My intercooler and charge piping was free of oil as well. I had puddles in my intake runners. The engine was completely covered (probably didn't help that the front main was literaly a steady stream). My PCV valve was missing its guts. I'd be interested to know, has anyone found oil in their intake runners after confirming that the PCV valve was functioning correctly? Crank case vapor goes through one little media pack at the turbo neck and there's zero oil, but goes through 3 large packs pre PCV valve and there is oil every where downstream.

Are we sure a bad PCV valve is not the oiling problem?
 

Karter2026

Goblin Guru
Also put some thought into valve stem seals. No mater how good they are they will seep some oil through and lay on the valves as soon as it gets hot it will burn on to the valves. It is not the complete problem but it contributes to the build up. I thought I had heard or read that some people where looking at adding a injector in the manifold to spray the intake with fuel to clean the valves.
 

George

Goblin Guru
I run no crank case vent through intake on my LSJ supercharged as do not want oil insulating heat exchanger coils.
Also use water injection to keep intake track clean and cool.
Brad
 

Parson Green

Well-Known Member
My intercooler and charge piping was free of oil as well. I had puddles in my intake runners. The engine was completely covered (probably didn't help that the front main was literaly a steady stream). My PCV valve was missing its guts. I'd be interested to know, has anyone found oil in their intake runners after confirming that the PCV valve was functioning correctly? Crank case vapor goes through one little media pack at the turbo neck and there's zero oil, but goes through 3 large packs pre PCV valve and there is oil every where downstream.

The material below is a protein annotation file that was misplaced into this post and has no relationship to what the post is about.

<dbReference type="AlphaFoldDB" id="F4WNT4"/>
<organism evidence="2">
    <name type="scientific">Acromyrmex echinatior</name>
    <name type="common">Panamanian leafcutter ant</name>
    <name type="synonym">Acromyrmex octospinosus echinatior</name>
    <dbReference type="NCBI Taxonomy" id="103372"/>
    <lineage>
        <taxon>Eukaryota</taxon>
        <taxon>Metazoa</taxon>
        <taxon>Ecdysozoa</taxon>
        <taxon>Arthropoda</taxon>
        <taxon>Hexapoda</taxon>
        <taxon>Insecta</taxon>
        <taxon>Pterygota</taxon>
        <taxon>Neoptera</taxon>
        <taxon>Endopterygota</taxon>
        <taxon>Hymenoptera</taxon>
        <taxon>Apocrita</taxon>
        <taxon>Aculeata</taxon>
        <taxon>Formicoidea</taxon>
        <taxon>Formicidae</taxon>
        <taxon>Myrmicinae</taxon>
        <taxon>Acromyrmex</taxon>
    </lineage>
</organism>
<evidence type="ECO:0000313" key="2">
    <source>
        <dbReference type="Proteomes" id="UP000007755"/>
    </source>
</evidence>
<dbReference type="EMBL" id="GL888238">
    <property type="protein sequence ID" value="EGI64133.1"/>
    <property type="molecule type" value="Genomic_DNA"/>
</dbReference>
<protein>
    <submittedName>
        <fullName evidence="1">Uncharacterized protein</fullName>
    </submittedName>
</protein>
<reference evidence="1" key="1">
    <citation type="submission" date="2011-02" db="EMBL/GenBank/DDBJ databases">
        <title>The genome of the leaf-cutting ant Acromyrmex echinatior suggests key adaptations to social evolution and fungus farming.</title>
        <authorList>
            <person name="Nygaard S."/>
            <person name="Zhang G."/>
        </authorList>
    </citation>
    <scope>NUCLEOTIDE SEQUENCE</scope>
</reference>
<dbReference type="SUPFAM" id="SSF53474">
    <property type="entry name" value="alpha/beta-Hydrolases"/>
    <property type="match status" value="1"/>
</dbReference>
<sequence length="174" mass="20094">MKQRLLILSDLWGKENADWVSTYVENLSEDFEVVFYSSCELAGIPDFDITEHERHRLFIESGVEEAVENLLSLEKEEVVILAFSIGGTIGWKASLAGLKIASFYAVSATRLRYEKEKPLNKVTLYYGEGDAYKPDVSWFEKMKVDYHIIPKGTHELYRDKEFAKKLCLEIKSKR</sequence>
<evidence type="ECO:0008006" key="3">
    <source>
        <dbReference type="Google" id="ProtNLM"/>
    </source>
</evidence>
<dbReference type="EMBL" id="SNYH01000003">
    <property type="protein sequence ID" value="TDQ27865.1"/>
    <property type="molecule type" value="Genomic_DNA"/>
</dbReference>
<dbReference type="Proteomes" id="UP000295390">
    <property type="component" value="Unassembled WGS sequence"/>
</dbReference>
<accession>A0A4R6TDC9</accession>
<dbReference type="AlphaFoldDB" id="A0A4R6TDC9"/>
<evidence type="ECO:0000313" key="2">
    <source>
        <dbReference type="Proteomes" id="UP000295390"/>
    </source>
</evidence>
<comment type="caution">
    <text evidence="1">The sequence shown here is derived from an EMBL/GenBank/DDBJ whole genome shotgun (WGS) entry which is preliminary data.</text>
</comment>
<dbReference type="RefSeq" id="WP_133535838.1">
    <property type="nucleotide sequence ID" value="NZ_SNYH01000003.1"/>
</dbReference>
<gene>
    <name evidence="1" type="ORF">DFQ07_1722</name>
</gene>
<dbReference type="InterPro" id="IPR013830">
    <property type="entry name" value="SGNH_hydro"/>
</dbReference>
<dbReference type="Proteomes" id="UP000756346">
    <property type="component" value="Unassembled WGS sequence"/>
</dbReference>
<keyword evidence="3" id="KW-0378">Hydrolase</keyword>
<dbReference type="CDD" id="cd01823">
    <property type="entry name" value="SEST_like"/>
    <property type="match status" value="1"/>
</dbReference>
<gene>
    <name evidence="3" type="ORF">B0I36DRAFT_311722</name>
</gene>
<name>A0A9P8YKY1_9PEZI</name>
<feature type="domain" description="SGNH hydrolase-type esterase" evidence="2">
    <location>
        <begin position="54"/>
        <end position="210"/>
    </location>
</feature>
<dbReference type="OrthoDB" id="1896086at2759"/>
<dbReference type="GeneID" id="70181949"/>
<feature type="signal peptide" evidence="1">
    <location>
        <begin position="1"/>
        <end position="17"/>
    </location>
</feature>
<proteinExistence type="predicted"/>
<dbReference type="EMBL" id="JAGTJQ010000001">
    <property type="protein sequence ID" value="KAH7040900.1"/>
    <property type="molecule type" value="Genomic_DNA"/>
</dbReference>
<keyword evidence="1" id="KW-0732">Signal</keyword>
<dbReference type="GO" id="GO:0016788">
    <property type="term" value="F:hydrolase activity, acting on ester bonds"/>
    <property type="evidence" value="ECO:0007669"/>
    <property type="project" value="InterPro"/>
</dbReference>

Are we sure a bad PCV valve is not the oiling problem?
Coming from a LSJ-oriented guy, doc, am thinking that a gutted PVC valve would be a maximum/red-flag point of concern. Get you a new part, install it properly and put the thing back together in as near to stock form as possible. That is, of course, the response I favor in most situations.

Also worth mentioning is that the orifice size in those PVC valves is a carefully engineered one and also pretty tiny. Also worth mentioning: a quick/dirty way to verify the operation of the built-in check valve is a quick blow/suck applied, via one's mouth, to one (the largest?) end of the plastic housing. (Just make sure there are no Corona viruses present before you do that.)

FYI, here's a PCV valve of the type used in LSJ engines.

 
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Parson Green

Well-Known Member
I have an oil-covered LSJ also. And I'm seeing the PCV is a discontinued part.
As plastic parts go, said valve on our engine looked pretty un-fragile/rugged. Could its internal check-valve be stuck, restricted or etc? Maybe some sprayed-in injector cleaner and some tapping/agitation/etc. could restore the proper operation of the part you have on hand.

Here's the part we're talking about: http://www.evilatom.com/forum/pcv.jpg
 
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JBINTX

Goblin Guru